"There is also a huge cost associated with this - estimated to be EURO 1.5 billion annually. Until now it has been a problem largely ignored by governments and big pharma, so it is with hopes of it not being too late that the community greets this funding news."

Ruth Massey is available for media today until 2.30pm, including via ISDN. If you're a journalist and you'd like to speak to her please contact our press team on 01225-386319 or by email.


D-Day teaches us about struggle against tyranny & oppression

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📥  Public Policy

Dr Hanna Diamond, a leading Second World War expert from our Department of Politics, Languages & International Studies says the anniversary of French liberation is an important date to mark and reflect on. 

This year marks the 70th Anniversary of the French Liberation, when over 130,000 Allied soldiers landed on the beaches of Normandy to drive invading armies from France and re-establish the Republic on French soil.

Dr Diamond’s research has focused on the experience of war by ordinary people living in France at the time and in particular the role of women in liberation efforts. She is the author of ‘Women and the Second World War in France’ and ‘Fleeing Hitler – France 1940’ and its accompanying website www.fleeinghitler.org .Fleeing children

Speaking to our press officer Andrew Dunne, Hanna said: “The 70th Anniversary of the Liberation of France is an important anniversary to mark and reflect upon.

“This is the story of the liberation from Nazism of a major European country both through its own efforts and with the help of the Allies. Seventy years on from D-Day, it teaches us lessons about the struggle against tyranny and oppression and about the need for solidarity in the cause of freedom. These messages are as pertinent today as they were 70 years ago.”

Dr Diamond is currently involved in organising a major international conference, The Liberation of France: Histories and Memories, taking place at the Institut français in London on Friday 13 – Saturday 14 June. This event will be an opportunity to understand more about fighting in France and the role of ‘non- French’ – foreigners who were members of the Free French Forces – in the Liberation. It will also be an opportunity to discuss the ‘other occupation’ in France, of US forces.

The event features contributions from Lord Paddy Ashdown, author of the new book ‘The Cruel Victory – The French Resistance, D-Day and the Battle for the Vercors 1944’, and from Madame Rol-Tanguy, surviving widow of the Commander-in-Chief of the French Resistance forces who helped to liberate Paris.

Dr Diamond added: “Through first-hand accounts, visual records and new research emerging in the field, our upcoming event will help us to understand the Liberation not so much in terms of conflicts and armies and governments, but through the experiences of ordinary people who lived through it.”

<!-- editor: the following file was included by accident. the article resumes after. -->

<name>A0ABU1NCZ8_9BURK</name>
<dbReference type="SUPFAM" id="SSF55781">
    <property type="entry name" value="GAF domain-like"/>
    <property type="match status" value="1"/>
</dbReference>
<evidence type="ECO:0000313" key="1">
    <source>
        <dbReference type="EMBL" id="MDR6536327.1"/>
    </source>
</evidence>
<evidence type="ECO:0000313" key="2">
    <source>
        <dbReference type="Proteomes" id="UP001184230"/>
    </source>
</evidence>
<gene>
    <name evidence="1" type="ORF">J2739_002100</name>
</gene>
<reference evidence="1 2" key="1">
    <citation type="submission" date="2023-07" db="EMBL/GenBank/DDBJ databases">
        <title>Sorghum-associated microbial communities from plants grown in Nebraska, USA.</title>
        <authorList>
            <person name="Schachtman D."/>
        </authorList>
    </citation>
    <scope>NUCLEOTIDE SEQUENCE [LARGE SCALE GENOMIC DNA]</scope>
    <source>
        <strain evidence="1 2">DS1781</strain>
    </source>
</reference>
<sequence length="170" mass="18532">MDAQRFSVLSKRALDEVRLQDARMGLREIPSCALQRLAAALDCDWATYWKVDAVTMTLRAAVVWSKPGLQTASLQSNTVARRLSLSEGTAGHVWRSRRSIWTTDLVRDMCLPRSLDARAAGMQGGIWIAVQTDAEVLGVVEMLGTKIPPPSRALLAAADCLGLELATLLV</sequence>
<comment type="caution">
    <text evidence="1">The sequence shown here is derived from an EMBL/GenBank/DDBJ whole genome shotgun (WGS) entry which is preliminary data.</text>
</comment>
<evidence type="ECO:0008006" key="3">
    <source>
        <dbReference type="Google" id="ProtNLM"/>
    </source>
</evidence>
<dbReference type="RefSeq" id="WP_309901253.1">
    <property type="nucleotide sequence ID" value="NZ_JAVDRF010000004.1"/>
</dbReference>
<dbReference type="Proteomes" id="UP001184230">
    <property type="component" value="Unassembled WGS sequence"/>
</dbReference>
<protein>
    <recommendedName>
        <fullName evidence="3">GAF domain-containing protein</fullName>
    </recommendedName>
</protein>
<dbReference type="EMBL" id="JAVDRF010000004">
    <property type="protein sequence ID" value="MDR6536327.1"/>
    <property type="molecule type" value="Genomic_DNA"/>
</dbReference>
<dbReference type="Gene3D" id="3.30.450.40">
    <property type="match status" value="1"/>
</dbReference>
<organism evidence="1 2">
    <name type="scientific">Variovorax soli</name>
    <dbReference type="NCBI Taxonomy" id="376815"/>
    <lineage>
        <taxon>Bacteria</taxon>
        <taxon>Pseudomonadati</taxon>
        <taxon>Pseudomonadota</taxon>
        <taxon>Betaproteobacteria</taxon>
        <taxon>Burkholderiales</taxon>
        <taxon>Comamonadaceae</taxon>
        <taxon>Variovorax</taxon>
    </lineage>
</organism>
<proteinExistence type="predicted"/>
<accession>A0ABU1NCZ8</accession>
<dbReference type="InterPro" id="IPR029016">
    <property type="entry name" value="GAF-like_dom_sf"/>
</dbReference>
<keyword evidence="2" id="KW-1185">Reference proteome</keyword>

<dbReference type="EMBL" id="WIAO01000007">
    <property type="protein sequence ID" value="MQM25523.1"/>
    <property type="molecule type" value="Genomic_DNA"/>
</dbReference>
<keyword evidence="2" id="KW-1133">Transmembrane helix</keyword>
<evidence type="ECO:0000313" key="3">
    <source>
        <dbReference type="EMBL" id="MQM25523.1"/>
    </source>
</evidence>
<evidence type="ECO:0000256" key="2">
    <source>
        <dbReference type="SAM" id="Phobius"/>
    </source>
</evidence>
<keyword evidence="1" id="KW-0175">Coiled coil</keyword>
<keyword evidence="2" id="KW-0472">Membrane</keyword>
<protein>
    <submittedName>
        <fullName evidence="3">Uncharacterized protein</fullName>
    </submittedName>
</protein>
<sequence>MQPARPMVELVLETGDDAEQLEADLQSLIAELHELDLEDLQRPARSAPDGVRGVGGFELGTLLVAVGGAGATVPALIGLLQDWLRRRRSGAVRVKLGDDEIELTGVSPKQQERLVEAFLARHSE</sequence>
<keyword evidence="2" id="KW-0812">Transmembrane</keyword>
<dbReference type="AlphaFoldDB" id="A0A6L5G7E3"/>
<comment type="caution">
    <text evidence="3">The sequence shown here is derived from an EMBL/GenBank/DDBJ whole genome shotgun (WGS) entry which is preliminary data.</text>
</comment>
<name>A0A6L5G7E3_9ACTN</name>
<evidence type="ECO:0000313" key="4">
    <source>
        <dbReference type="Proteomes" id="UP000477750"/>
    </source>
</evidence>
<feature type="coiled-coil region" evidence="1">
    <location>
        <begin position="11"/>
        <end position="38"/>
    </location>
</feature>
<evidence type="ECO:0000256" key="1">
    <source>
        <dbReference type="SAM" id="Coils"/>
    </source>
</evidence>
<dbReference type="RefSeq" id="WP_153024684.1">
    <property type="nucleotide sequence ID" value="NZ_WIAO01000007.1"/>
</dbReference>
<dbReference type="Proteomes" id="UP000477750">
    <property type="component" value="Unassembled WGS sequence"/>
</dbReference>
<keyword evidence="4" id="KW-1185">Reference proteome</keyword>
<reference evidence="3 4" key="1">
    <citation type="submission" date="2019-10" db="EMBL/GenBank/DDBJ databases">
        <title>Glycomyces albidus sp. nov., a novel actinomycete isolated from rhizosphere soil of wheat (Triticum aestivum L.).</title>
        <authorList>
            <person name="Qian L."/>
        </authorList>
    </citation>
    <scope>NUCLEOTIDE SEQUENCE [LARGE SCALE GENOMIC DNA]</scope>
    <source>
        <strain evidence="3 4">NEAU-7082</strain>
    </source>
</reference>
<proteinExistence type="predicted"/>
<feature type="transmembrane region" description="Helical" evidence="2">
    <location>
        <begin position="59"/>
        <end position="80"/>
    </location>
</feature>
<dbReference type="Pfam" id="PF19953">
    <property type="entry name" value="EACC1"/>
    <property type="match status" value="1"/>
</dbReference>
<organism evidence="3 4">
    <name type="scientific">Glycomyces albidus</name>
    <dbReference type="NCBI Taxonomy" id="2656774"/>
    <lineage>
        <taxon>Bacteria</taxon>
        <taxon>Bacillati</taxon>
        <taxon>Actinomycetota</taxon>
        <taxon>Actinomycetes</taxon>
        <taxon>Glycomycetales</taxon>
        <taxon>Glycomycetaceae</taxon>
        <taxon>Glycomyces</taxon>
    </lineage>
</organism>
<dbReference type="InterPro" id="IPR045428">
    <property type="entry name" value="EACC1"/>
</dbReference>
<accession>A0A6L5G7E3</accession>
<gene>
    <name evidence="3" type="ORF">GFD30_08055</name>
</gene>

Read Hanna's latest article published in today’s The Conversation, 70 years after D-Day, women of the French Resistance are finally being recognised”.


What is the future for UKIP?

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📥  Public Policy

From Thursday 22 May to Sunday 25 May 2014, elections to the European Parliament will take place across the European Union (EU). The 2014 elections, to elect 751 MEPs, mark the eighth time Europeans have gone to the polls since the first direct elections to the Parliament in 1979.

Here in Britain, UKIP are expected to be highly successful in the MEP elections. Dr David Cutts, from our Department of Politics, Languages & International Studies discusses the popular appeal of Nigel Farage, political campaigning, electoral behaviour and party politics:

“UKIP has been able to broaden its appeal to those voters ‘left behind’ and alarmed by the extent of social and economic change – concerns about European immigration – while retaining their mainstream political legitimacy on the European issue.

“UKIP has two distinct groups of voters: core support from blue collar, financially insecure working class men, whose traditional loyalties lie with Labour but have been ‘left behind’ in modern Britain as mainstream parties have sought the middle class vote; and strategic Conservative sympathisers, who express hostility to the European Union, but are less loyal to UKIP in general elections. Farage has a unique appeal as a charismatic leader, seen as being able to articulate to both sets of voters.

“The problem however for UKIP moving forward is that they have to keep that uneasy coalition satisfied. They also do not possess the local infrastructure, resources, targeting experience and tactical nouse on the ground to mount successful constituency campaigns. This is crucial in a general election if UKIP is going to turn growing support into parliamentary seats.”